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Handling Errors in iOS and OS X with Cocoa


Listing Four describes how an application-wide error gets displayed with an alert dialog. Here, presentError: starts by identifying the error (line 6). If the error is NSFileNoSuchFileError (id = 4), presentError: uses the factory alertWithError: to create an NSAlert instance (line 13). It then displays the dialog view with a runModal message (line 14). For document-specific errors, use beginSheetModalForWindow:modalDelegate:... to display the dialog view.

Listing Four

- (BOOL) presentError:(NSError *)anErr
{
	NSInteger *eID;
	
	// identify the error
	eID = [anErr code];
	switch (eID)
	{
		case NSFileNoSuchFileError:
			NSAlert *tDlg;
			
			// display the error alert
			tDlg = [NSAlert alertWithError:anErr];
			[tDlg runModal];
			break;
			
		default:
			NSString *eType, *eDesc, *eFail;
			NSString *eFrmt;
			
			// extract the key error data
			eType = [anErr domain];
			eDesc = [anErr localizedDescription];
			eFail = [anErr localizedFailureReason];
			
			// record the data
			eFrmt = [NSString stringWithString:@"Error=%d, domain=%@,
                      description=%@, reason=%@"];
			NSLog (eFrmt, eID, eType, eDesc, eFail);
	}
}

Figure 5 shows how the NSAlert dialog view presents the strings from the support dictionary. The localizedDescription string (NSLocalizedDescriptionKey) becomes the dialog's main message. The localizedRecoverySuggestion string (NSLocalizedRecoverySuggestionErrorKey) appears as a subtitle underneath the main message. The strings from the localizedRecoveryOptions array (NSLocalizedRecoveryOptionsErrorKey) show up as button labels, arranged from a right to left direction. The right-most button gets the zeroth string, the next button the first string, and so on. If localizedRecoveryOptions returns a nil object, NSAlert displays a single OK button. Note the localizedFailureReason string does not appear on the dialog view.


Figure 5: How the NSAlert dialog view presents the strings from the support dictionary.

Listing Four also describes how the error object gets saved to a log file. If the error is not NSFileNoSuchFileError, presentError: reads off the error data using the four accessors (line 22-24). It prepares a format string (line 27) and uses NSLog to format and emit the error data (line 28). This adds the formatted string into the file /private/var/log/asl.db on OS X 10.5 (Leopard) and newer. To view the log entries, use the Console utility application.

Listing Five shows how presentError: might display the error object from within an iOS application. Again, the method reads three data items from the NSError object (lines 9-11). Then it combines those items into a formatted NSString object (lines 14-19). Next, presentError: creates an instance of UIAlertView (lines 22-25). It sets the dialog's title and message, then sends a show message to display the dialog view (line 28). After the user interacts with the dialog, presentView: disposes of the view with a release message (line 29).

Listing Five

- (BOOL) presentError:(NSError *)anErr
{
	NSString *eDesc, *eFail;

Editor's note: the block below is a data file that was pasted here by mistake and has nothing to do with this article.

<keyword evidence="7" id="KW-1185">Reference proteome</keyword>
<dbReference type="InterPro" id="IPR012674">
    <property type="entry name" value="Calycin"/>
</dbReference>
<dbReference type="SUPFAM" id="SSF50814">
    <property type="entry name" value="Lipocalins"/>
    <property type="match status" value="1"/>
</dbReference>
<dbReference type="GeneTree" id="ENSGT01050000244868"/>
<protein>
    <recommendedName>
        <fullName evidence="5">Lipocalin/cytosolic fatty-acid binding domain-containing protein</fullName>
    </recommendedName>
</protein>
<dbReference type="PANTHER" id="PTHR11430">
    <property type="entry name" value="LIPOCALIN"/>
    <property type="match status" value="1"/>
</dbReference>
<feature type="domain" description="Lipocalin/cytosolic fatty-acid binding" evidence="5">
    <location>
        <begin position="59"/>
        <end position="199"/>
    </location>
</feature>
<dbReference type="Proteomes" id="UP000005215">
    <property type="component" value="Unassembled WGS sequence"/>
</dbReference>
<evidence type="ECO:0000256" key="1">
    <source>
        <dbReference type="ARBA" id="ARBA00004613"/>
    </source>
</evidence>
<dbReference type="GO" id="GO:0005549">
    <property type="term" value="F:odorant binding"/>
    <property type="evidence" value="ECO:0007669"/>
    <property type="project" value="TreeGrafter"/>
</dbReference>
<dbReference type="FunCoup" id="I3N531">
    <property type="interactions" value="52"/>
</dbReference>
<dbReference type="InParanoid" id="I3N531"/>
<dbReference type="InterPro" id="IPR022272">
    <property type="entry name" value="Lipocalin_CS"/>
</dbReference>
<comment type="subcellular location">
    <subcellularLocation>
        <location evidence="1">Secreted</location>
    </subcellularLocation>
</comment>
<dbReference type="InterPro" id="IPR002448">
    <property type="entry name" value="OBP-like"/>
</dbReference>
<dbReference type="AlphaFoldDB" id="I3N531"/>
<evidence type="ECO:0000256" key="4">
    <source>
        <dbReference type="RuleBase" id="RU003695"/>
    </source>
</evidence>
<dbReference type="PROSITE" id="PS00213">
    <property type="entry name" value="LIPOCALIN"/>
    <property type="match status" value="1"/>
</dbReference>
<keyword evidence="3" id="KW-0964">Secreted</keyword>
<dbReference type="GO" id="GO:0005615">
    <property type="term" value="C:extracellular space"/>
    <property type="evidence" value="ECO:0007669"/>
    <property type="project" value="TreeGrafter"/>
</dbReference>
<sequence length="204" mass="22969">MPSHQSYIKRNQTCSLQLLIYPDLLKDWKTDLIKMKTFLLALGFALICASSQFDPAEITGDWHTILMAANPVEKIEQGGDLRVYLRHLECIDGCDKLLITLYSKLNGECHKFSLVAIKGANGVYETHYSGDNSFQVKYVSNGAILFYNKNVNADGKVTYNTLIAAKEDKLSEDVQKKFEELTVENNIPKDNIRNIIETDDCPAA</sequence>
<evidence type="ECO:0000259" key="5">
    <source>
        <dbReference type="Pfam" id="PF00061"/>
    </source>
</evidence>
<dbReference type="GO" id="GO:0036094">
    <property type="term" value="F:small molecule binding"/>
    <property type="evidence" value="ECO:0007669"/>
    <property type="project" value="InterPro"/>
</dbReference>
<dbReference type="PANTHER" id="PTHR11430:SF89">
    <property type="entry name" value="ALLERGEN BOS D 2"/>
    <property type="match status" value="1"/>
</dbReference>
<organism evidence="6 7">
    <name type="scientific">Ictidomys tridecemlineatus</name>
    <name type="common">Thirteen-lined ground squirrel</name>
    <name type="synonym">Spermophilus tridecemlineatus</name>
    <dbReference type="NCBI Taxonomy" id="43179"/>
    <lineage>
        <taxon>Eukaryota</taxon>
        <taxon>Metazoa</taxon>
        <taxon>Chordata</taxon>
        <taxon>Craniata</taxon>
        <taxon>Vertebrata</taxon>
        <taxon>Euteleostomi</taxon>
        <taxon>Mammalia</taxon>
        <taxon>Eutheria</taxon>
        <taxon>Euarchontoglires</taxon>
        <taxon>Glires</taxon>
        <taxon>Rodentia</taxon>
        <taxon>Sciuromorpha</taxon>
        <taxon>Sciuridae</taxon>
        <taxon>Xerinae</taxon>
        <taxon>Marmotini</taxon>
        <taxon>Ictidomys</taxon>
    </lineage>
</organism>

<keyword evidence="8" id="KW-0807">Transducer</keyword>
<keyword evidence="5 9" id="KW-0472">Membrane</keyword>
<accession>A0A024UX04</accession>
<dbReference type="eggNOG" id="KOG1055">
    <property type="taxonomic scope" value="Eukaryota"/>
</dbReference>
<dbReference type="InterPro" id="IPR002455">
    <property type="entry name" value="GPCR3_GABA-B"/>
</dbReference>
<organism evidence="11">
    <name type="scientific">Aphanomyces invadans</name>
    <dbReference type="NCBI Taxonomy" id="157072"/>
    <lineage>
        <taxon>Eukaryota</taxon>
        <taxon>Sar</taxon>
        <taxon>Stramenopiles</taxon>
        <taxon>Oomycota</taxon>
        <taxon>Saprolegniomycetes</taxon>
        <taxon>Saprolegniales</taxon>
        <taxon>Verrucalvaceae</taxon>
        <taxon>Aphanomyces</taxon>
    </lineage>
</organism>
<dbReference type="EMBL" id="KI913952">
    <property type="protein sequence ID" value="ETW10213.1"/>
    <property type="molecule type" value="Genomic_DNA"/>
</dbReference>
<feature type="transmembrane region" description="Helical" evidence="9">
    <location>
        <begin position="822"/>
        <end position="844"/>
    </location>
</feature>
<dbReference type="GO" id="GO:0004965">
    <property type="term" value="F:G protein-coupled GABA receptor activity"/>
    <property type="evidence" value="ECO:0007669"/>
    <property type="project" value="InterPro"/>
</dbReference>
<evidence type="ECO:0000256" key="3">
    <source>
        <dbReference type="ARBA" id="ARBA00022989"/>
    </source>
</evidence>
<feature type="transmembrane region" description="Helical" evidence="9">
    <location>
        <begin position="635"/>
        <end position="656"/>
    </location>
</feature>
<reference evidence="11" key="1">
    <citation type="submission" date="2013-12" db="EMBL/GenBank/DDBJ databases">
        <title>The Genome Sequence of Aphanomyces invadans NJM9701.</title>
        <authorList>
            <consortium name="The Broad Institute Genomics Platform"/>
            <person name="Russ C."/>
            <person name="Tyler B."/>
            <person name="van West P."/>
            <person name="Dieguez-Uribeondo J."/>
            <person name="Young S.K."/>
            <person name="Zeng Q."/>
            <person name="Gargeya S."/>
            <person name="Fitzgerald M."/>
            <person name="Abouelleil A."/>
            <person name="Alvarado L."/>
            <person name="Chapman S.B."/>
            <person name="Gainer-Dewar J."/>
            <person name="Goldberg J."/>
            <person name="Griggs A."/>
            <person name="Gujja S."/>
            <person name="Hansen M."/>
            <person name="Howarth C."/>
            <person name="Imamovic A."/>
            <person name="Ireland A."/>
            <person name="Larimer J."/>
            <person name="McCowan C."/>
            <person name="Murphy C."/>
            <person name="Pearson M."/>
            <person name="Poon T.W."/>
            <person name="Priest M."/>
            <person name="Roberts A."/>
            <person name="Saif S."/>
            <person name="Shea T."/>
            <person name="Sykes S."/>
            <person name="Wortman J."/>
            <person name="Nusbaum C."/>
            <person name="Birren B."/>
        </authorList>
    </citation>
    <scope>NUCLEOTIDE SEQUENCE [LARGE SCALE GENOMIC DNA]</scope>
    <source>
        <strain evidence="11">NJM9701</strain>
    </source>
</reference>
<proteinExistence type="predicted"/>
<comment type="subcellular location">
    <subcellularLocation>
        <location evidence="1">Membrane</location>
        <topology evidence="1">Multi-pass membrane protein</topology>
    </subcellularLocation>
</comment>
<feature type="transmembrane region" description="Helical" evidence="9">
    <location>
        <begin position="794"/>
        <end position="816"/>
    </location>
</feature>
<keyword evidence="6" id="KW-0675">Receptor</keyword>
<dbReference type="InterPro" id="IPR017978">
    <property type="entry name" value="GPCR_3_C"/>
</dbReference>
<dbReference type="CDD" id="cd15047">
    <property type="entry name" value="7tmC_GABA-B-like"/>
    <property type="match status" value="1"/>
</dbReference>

NSString *eTitl, *eMesg;
	NSInteger *eID;
	UIAlertView *tDlg;
	
	// extract the key error data
	eID = [anErr code];
	eDesc = [anErr localizedDescription];
	eFail = [anErr localizedFailureReason];
	
	// format the error data
	eTitl = [NSString stringWithString:@"Error %d"];
	eTitl = [NSString stringWithFormat:eTitl, eID];
	
	eMesg = [NSString stringWithString:@"%@\n%@"];
	eMesg = [NSString stringWithFormat:eMesg, 
		eDesc, eFail];
	
	// create the dialog view
	tDlg = [[UIAlertView alloc] 
		initWithTitle:eTitl message:eMesg 
		delegate:nil cancelButtonTitle:@"OK" 
		otherButtonTitles:nil];
	
	// display the view
	[tDlg show];
	[tDlg release];
	
	// perform post-error tasks
}

Listing Six describes how willPresentError: would process the error object. It starts by identifying the error (line 18). For the NSFileReadUnknownError, willPresentError: prepares a new error object with a different ID, domain, and dictionary (lines 23-36). For the NSUserCancelledError object, it prepares another error object, one without a support dictionary (line 41-42). For all other errors, willPresentError: returns the error object unchanged (line 47).

Listing Six

// Declare the following constants
const NSString *FooErrDomain;
enum FooErrCodes;
{
	FooFileReadFail = 0xf411,
	FooUserCancel = 0xc4c31
};

//...

- (NSError *)willPresentError:(NSError *)anErr
{
	NSString *eDesc, *eFail;
	NSMutableDictionary *eData;
	NSError *eErr;
	
	// identify the error
	eID = [anErr code];
	switch (eID)
	{
		case NSFileReadUnknownError:
			// prepare the error message strings
			eDesc = [NSString stringWithString:@"Unable to read data from the document file."];
			eFail = [NSString stringWithString:@"File is either locked or missing."];
			
			// prepare the support dictionary
			eData = [NSMutableDictionary 
				dictionaryWithCapacity:2];
			[eData setObject:eDesc 
				forKey:NSLocalizedDescriptionKey];
			[eData setObject:eFail 	
				forKey:NSLocalizedFailureReasonErrorKey];
			
			// create a new error
			eErr = [NSError errorWithDomain:FooErrDomain 
				code:FooFileReadFail userInfo:eData];
			break;
			
		case NSUserCancelledError:
			// create the new error
			eErr = [NSError errorWithDomain:FooErrDomain 
				code:FooUserCancel userInfo:nil];
			break;
			
		default:
			// pass the original error
			eErr = anErr;
			break;
	}
	
	// return the modified error
	return (eErr);
}

Recovering from Errors

As pointed out earlier, one entry in the NSError support dictionary is the recovery object. This object performs whatever task is needed to correct the reported error. It runs right after users interact with the alert dialog, and it implements the informal protocol NSErrorRecoveryAttempting.


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